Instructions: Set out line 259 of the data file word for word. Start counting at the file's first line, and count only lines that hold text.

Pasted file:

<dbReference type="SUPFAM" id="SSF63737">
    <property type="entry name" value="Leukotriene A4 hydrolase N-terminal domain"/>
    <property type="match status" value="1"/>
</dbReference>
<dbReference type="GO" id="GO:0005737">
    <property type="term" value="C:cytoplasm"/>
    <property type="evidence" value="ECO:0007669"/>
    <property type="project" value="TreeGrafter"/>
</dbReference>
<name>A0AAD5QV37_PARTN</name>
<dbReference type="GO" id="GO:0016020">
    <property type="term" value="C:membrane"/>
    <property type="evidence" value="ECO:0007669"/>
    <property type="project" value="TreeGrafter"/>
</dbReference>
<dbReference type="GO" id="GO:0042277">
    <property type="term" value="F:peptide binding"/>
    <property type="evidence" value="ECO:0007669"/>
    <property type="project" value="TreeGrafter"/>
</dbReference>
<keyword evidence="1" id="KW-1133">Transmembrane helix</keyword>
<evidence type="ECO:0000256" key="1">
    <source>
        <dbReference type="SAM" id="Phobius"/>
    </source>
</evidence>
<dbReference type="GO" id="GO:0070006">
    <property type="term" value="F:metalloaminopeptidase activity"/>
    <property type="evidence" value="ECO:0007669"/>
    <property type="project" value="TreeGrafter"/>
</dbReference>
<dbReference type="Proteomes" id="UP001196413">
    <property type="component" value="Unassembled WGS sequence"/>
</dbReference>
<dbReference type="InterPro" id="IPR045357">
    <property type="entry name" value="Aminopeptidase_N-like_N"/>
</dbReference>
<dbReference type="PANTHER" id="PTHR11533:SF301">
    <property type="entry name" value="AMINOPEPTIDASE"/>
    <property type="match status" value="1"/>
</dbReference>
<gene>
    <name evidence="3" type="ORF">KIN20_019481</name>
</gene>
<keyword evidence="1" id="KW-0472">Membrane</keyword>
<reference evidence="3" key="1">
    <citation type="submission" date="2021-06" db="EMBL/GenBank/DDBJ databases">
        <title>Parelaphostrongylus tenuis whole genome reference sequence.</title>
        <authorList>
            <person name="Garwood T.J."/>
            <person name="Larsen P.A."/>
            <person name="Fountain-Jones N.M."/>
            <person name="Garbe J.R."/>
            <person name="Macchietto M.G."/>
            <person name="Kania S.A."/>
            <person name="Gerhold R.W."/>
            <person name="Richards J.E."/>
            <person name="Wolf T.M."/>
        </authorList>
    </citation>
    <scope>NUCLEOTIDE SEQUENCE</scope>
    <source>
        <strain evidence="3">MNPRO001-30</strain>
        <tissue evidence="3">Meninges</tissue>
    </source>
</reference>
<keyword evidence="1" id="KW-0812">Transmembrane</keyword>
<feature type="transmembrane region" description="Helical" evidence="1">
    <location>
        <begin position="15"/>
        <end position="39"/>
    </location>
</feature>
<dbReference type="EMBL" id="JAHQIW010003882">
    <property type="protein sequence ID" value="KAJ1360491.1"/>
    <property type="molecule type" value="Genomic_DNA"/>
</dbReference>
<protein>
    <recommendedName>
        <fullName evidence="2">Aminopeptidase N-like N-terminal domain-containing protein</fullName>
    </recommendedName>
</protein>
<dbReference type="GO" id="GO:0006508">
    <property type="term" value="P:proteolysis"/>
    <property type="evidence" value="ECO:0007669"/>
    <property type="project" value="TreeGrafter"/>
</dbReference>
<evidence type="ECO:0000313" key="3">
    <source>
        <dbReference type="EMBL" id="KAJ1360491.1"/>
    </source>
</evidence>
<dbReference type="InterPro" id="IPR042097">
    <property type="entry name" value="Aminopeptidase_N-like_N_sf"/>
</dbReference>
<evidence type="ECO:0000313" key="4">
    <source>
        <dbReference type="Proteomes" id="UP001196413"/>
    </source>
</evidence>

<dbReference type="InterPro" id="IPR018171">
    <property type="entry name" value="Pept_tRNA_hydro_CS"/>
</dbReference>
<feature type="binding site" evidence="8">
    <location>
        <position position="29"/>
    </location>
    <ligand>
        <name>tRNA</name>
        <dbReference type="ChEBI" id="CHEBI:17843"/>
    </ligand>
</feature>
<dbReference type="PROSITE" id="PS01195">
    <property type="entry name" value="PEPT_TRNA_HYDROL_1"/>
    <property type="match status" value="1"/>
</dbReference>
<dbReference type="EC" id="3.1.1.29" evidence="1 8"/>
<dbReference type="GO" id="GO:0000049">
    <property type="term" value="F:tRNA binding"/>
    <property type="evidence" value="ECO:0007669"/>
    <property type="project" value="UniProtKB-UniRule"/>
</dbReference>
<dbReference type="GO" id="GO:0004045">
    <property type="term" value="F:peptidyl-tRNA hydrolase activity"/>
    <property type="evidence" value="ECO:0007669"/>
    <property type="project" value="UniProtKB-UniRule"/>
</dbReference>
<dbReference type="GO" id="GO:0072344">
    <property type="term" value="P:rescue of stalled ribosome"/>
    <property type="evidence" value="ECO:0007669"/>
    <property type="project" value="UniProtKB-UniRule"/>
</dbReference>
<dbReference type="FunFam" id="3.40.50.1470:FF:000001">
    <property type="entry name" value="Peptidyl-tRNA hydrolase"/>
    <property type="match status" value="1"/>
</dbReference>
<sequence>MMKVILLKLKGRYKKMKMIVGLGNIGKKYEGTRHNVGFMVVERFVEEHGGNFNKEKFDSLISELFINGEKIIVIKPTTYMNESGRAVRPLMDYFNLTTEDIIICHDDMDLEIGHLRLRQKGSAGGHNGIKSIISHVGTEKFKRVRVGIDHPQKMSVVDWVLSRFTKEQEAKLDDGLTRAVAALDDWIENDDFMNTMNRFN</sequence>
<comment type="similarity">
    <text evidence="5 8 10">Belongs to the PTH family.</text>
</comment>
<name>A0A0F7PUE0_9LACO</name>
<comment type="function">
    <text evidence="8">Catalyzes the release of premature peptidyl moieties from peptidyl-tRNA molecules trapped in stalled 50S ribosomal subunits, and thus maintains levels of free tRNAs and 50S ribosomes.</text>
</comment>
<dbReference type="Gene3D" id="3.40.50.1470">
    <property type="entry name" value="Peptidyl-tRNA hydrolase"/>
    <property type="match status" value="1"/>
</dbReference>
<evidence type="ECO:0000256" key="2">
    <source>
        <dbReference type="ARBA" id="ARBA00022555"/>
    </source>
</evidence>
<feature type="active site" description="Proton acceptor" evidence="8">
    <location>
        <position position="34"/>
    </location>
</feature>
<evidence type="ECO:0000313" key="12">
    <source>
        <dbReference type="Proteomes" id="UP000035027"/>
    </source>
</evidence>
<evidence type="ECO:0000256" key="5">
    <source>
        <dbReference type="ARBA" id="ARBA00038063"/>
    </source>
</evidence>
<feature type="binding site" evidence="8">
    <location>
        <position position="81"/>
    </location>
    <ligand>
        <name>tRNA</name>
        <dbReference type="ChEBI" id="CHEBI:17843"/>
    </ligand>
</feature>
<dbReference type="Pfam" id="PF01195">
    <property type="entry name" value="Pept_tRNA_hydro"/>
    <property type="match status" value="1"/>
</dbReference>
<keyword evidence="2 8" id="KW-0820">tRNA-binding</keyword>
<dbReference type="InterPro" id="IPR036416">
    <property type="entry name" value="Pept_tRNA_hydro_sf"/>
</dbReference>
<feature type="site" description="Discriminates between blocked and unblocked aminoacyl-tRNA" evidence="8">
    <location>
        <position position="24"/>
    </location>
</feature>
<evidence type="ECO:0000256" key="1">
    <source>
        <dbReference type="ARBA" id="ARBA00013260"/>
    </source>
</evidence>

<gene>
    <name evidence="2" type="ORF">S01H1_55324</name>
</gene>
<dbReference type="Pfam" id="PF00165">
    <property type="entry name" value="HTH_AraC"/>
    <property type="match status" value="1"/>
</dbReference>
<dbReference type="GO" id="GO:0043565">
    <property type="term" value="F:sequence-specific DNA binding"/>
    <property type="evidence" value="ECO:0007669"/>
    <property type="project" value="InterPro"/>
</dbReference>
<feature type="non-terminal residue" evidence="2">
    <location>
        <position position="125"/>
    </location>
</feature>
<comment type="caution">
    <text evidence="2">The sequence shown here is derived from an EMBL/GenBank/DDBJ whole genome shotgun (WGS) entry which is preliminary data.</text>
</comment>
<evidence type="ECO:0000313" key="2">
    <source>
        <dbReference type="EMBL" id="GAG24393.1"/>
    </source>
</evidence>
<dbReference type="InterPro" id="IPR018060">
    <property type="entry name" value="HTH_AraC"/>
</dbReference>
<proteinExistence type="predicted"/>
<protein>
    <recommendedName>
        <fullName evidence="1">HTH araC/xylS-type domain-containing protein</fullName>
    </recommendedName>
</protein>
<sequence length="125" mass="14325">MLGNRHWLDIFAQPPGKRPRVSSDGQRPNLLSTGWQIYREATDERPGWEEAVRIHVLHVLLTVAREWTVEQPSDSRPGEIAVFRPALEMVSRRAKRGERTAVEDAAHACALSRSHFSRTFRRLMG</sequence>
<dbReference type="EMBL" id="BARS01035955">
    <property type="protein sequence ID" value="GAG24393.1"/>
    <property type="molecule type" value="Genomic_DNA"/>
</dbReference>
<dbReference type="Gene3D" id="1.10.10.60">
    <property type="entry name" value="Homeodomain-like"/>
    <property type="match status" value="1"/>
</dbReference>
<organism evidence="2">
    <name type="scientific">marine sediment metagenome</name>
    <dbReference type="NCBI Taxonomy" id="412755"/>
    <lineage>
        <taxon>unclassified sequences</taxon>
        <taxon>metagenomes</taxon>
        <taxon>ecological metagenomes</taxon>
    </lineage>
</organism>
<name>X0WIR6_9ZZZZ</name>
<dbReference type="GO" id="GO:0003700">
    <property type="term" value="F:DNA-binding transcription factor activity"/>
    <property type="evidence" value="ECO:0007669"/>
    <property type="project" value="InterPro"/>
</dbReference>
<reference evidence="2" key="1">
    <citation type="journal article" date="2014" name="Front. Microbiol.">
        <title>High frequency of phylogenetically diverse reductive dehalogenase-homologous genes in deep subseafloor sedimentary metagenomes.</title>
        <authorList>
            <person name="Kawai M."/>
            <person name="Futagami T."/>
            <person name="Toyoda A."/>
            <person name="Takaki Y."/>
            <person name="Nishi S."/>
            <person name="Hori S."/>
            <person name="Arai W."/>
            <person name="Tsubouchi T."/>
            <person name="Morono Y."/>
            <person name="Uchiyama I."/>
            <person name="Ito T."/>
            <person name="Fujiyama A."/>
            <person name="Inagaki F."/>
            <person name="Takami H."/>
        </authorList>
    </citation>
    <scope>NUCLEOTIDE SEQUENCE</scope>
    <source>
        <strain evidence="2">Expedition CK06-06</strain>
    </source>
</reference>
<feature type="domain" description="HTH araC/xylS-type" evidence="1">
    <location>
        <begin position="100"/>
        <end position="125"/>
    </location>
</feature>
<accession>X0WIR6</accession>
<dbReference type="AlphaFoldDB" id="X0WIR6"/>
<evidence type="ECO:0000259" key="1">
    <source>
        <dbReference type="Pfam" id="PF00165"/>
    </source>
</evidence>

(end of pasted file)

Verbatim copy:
            <person name="Futagami T."/>